Lee thinks that the seed was planted at a Kikori Whiskey event at Big Bar. “And there was Cari [sitting] at the bar, supporting Bryan [Chenault], supporting us. I don’t know how the conversation started, but Bryan said something like, ‘Well, I know someone who would be a great bar manager.’ And he kinda glanced over at Cari.”

Hah says, “My initial reaction was, ‘Ah ha ha ha that’s cute. No thanks.’”

My initial reaction was, ‘HOLY SHIT. Never thought of that. Never even contemplated that. So at that point it was just this slow burn, ‘Hey Cari. Do you want to be our bar manager? Do you want to be our bar manager? How about now? How about now? I’ll ask you in five minutes. It’s been three minutes. How about now?’”

“It’s kind of a shy conversation at first. Cari’s always willing to have a conversation, she’s always willing to hear you out. She’s always willing to tell you the truth – honesty and directness is kind of her thing. We got along so well over the years and over these guest nights. It’s been such a pleasure to work with someone who’s at this level, it’s just a different category.”

Lee says, “The great thing about her coming on was that people already knew her, it felt very right. Oh cool, our next door neighbor is going to come and take over this family, this is really great.”

She was in the weeds right from the beginning. We got Cari in December and God, it was trial by fire: ‘Hey Cari, why don’t you learn all these cakes at Alcove, why don’t you learn how our system works? Oh by the way, we have New Year’s Eve.’ Which ended up being our biggest night in Big Bar history. Cari’s only in the saddle for two weeks, it’s sink or swim. She walked right through that fire and executed beautifully. The team really got to know the strengths that she brings to the table.”

“You talk about inspiring. Following that, we’re both doing Golden State of Cocktails, she’s doing The Dinner Party Download, she releases a new menu, and we plan this little [Valentine’s Day] party called ‘One Night In Rio.’ Which again, was a crazy, amazing, beautiful night.”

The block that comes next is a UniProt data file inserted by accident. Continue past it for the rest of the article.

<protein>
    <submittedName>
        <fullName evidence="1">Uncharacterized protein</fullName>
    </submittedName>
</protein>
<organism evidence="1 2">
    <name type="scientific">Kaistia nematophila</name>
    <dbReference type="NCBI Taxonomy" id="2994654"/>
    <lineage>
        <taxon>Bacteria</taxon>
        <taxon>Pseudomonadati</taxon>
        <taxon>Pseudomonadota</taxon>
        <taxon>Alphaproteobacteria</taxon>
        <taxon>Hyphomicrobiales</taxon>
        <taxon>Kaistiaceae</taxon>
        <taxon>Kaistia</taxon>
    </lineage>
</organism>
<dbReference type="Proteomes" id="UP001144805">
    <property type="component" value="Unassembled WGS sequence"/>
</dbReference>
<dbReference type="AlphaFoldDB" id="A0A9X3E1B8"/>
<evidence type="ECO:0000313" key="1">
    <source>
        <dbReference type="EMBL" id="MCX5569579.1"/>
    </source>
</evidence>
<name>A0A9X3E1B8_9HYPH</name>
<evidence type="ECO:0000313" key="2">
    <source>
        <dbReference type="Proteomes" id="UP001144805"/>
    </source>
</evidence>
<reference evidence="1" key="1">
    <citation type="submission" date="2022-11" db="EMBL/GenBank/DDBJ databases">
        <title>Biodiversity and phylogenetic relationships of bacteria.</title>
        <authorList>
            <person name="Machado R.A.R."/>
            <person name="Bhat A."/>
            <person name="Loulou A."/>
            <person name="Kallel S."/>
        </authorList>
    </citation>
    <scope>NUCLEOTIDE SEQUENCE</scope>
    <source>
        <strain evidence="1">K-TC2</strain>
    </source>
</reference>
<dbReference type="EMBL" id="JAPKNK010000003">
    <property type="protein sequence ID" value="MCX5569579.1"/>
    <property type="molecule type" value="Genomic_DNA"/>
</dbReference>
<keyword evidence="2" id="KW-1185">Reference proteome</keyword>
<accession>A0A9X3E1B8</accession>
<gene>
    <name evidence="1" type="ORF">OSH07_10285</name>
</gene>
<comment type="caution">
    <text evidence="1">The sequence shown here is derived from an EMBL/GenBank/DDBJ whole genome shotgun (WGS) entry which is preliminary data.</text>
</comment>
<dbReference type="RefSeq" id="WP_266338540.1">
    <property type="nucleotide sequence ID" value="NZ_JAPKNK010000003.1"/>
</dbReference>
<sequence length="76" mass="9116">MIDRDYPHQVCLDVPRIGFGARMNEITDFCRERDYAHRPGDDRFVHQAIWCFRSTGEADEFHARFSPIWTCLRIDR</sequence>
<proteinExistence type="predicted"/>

Hah says, “All of my cumulative experience, all of the things that I’ve done in this industry, have kind of brought me to this point. Honestly, this is probably going to be the only bar that I ever manage full time – a bar that I don’t own or I’m not part-owner. [It’s] the right time, in the right place with the right team.

This bar has a beautiful family, there’s nobody here that’s shady, everybody has been here so long – nobody leaves, because they’re so happy. They all care about what they do, they’re passionate about it, even though they have interests outside of bartending.”

“It’s a beautiful setting,” Hah continues. “My parents have come here and [said], ‘Wow it’s really pretty,’ you know? So they’re not worried about me working as a bartender. I get to work with Eugene day in and day out and I’m not the only person trying to promote on social media. I have a partner who understands how important that is. I have a staff that’s willing to learn things. They’re already great but they’re also willing to learn. I have a staff that cares to help each other, so I’m not trying to convince people to cover each other’s shifts and things like that.”

“We give a place for our staff to grow and flourish. But we also provide a venue for brands to come and do their events, to highlight other bartenders in the city, to give people who are in our community a place to come and gather.”

10 o'clock hour at Big Bar on New Year's Eve

10 o’clock hour on New Year’s Eve | Photo by Eugene Lee